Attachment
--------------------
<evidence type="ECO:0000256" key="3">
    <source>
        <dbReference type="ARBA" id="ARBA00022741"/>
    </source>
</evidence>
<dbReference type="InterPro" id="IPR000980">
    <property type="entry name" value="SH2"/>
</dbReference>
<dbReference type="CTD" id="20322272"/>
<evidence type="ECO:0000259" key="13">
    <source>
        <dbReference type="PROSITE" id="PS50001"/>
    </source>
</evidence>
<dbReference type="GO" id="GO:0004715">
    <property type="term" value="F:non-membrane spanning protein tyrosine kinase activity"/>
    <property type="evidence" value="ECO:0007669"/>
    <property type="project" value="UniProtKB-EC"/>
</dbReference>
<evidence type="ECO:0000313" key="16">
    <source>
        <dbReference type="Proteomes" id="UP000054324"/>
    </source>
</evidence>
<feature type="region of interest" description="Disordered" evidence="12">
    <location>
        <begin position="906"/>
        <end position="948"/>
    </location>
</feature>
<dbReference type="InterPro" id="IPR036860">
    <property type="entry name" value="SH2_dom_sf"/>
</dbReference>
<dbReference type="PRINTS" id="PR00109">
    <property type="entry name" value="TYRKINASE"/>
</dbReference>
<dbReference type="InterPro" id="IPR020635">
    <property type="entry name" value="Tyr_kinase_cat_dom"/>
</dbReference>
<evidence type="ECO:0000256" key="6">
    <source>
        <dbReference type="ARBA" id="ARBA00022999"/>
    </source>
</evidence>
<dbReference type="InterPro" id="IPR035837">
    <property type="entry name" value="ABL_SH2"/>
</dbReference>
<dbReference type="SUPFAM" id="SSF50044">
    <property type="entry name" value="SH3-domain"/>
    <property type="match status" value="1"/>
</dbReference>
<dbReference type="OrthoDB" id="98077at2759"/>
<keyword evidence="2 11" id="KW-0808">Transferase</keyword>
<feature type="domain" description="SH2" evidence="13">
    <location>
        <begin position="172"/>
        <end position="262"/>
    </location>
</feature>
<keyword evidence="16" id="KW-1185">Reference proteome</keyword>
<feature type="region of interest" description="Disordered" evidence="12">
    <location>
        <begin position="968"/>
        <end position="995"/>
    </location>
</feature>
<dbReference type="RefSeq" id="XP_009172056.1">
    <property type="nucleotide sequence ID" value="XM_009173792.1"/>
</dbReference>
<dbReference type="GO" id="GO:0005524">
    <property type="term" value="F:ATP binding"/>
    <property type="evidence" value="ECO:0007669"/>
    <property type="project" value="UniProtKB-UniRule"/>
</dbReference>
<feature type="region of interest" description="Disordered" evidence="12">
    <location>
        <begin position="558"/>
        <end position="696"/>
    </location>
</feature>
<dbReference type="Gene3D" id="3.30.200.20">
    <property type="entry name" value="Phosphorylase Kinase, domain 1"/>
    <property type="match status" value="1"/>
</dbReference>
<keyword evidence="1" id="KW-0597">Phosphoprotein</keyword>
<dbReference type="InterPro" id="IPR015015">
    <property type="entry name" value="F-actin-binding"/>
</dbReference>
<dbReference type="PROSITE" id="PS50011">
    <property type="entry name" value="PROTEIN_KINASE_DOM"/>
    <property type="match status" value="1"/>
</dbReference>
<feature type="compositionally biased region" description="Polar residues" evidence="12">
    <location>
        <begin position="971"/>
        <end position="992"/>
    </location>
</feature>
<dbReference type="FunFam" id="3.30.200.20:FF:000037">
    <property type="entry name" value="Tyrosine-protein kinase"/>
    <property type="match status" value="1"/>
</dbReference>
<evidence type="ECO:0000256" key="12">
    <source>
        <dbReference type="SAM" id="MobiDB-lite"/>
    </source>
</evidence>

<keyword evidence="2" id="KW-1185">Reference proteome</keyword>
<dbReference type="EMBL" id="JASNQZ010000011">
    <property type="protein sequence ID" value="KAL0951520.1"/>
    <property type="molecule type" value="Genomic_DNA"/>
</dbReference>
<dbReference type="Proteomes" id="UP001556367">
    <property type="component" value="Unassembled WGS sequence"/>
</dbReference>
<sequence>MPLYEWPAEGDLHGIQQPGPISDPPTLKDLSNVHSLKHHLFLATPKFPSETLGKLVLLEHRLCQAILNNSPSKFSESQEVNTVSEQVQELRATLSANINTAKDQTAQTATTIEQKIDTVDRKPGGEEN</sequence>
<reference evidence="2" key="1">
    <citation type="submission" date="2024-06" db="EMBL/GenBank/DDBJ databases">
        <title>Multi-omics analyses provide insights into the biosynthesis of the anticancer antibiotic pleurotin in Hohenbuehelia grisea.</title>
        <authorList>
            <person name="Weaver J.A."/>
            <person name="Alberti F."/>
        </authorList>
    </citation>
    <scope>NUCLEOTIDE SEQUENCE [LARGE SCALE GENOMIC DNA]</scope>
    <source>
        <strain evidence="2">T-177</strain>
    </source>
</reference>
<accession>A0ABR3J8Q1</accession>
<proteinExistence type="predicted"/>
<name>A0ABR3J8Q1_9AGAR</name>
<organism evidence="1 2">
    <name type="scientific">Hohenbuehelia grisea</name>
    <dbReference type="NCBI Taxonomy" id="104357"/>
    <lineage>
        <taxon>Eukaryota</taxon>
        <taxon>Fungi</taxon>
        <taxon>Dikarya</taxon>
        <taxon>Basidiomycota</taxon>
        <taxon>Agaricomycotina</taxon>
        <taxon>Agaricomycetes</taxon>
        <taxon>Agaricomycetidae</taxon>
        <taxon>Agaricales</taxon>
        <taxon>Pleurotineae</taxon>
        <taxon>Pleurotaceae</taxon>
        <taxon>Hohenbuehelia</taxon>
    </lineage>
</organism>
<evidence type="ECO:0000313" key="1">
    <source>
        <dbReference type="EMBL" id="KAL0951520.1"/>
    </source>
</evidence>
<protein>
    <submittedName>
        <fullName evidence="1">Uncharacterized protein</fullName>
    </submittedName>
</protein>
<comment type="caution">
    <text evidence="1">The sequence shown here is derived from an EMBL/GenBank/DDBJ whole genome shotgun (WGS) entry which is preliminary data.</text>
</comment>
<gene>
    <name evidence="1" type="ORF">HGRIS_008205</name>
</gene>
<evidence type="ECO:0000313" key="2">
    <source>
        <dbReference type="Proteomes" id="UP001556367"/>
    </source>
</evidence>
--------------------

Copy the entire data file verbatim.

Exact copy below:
<evidence type="ECO:0000256" key="3">
    <source>
        <dbReference type="ARBA" id="ARBA00022741"/>
    </source>
</evidence>
<dbReference type="InterPro" id="IPR000980">
    <property type="entry name" value="SH2"/>
</dbReference>
<dbReference type="CTD" id="20322272"/>
<evidence type="ECO:0000259" key="13">
    <source>
        <dbReference type="PROSITE" id="PS50001"/>
    </source>
</evidence>
<dbReference type="GO" id="GO:0004715">
    <property type="term" value="F:non-membrane spanning protein tyrosine kinase activity"/>
    <property type="evidence" value="ECO:0007669"/>
    <property type="project" value="UniProtKB-EC"/>
</dbReference>
<evidence type="ECO:0000313" key="16">
    <source>
        <dbReference type="Proteomes" id="UP000054324"/>
    </source>
</evidence>
<feature type="region of interest" description="Disordered" evidence="12">
    <location>
        <begin position="906"/>
        <end position="948"/>
    </location>
</feature>
<dbReference type="InterPro" id="IPR036860">
    <property type="entry name" value="SH2_dom_sf"/>
</dbReference>
<dbReference type="PRINTS" id="PR00109">
    <property type="entry name" value="TYRKINASE"/>
</dbReference>
<dbReference type="InterPro" id="IPR020635">
    <property type="entry name" value="Tyr_kinase_cat_dom"/>
</dbReference>
<evidence type="ECO:0000256" key="6">
    <source>
        <dbReference type="ARBA" id="ARBA00022999"/>
    </source>
</evidence>
<dbReference type="InterPro" id="IPR035837">
    <property type="entry name" value="ABL_SH2"/>
</dbReference>
<dbReference type="SUPFAM" id="SSF50044">
    <property type="entry name" value="SH3-domain"/>
    <property type="match status" value="1"/>
</dbReference>
<dbReference type="OrthoDB" id="98077at2759"/>
<keyword evidence="2 11" id="KW-0808">Transferase</keyword>
<feature type="domain" description="SH2" evidence="13">
    <location>
        <begin position="172"/>
        <end position="262"/>
    </location>
</feature>
<keyword evidence="16" id="KW-1185">Reference proteome</keyword>
<feature type="region of interest" description="Disordered" evidence="12">
    <location>
        <begin position="968"/>
        <end position="995"/>
    </location>
</feature>
<dbReference type="RefSeq" id="XP_009172056.1">
    <property type="nucleotide sequence ID" value="XM_009173792.1"/>
</dbReference>
<dbReference type="GO" id="GO:0005524">
    <property type="term" value="F:ATP binding"/>
    <property type="evidence" value="ECO:0007669"/>
    <property type="project" value="UniProtKB-UniRule"/>
</dbReference>
<feature type="region of interest" description="Disordered" evidence="12">
    <location>
        <begin position="558"/>
        <end position="696"/>
    </location>
</feature>
<dbReference type="Gene3D" id="3.30.200.20">
    <property type="entry name" value="Phosphorylase Kinase, domain 1"/>
    <property type="match status" value="1"/>
</dbReference>
<keyword evidence="1" id="KW-0597">Phosphoprotein</keyword>
<dbReference type="InterPro" id="IPR015015">
    <property type="entry name" value="F-actin-binding"/>
</dbReference>
<dbReference type="PROSITE" id="PS50011">
    <property type="entry name" value="PROTEIN_KINASE_DOM"/>
    <property type="match status" value="1"/>
</dbReference>
<feature type="compositionally biased region" description="Polar residues" evidence="12">
    <location>
        <begin position="971"/>
        <end position="992"/>
    </location>
</feature>
<dbReference type="FunFam" id="3.30.200.20:FF:000037">
    <property type="entry name" value="Tyrosine-protein kinase"/>
    <property type="match status" value="1"/>
</dbReference>
<evidence type="ECO:0000256" key="12">
    <source>
        <dbReference type="SAM" id="MobiDB-lite"/>
    </source>
</evidence>

<keyword evidence="2" id="KW-1185">Reference proteome</keyword>
<dbReference type="EMBL" id="JASNQZ010000011">
    <property type="protein sequence ID" value="KAL0951520.1"/>
    <property type="molecule type" value="Genomic_DNA"/>
</dbReference>
<dbReference type="Proteomes" id="UP001556367">
    <property type="component" value="Unassembled WGS sequence"/>
</dbReference>
<sequence>MPLYEWPAEGDLHGIQQPGPISDPPTLKDLSNVHSLKHHLFLATPKFPSETLGKLVLLEHRLCQAILNNSPSKFSESQEVNTVSEQVQELRATLSANINTAKDQTAQTATTIEQKIDTVDRKPGGEEN</sequence>
<reference evidence="2" key="1">
    <citation type="submission" date="2024-06" db="EMBL/GenBank/DDBJ databases">
        <title>Multi-omics analyses provide insights into the biosynthesis of the anticancer antibiotic pleurotin in Hohenbuehelia grisea.</title>
        <authorList>
            <person name="Weaver J.A."/>
            <person name="Alberti F."/>
        </authorList>
    </citation>
    <scope>NUCLEOTIDE SEQUENCE [LARGE SCALE GENOMIC DNA]</scope>
    <source>
        <strain evidence="2">T-177</strain>
    </source>
</reference>
<accession>A0ABR3J8Q1</accession>
<proteinExistence type="predicted"/>
<name>A0ABR3J8Q1_9AGAR</name>
<organism evidence="1 2">
    <name type="scientific">Hohenbuehelia grisea</name>
    <dbReference type="NCBI Taxonomy" id="104357"/>
    <lineage>
        <taxon>Eukaryota</taxon>
        <taxon>Fungi</taxon>
        <taxon>Dikarya</taxon>
        <taxon>Basidiomycota</taxon>
        <taxon>Agaricomycotina</taxon>
        <taxon>Agaricomycetes</taxon>
        <taxon>Agaricomycetidae</taxon>
        <taxon>Agaricales</taxon>
        <taxon>Pleurotineae</taxon>
        <taxon>Pleurotaceae</taxon>
        <taxon>Hohenbuehelia</taxon>
    </lineage>
</organism>
<evidence type="ECO:0000313" key="1">
    <source>
        <dbReference type="EMBL" id="KAL0951520.1"/>
    </source>
</evidence>
<protein>
    <submittedName>
        <fullName evidence="1">Uncharacterized protein</fullName>
    </submittedName>
</protein>
<comment type="caution">
    <text evidence="1">The sequence shown here is derived from an EMBL/GenBank/DDBJ whole genome shotgun (WGS) entry which is preliminary data.</text>
</comment>
<gene>
    <name evidence="1" type="ORF">HGRIS_008205</name>
</gene>
<evidence type="ECO:0000313" key="2">
    <source>
        <dbReference type="Proteomes" id="UP001556367"/>
    </source>
</evidence>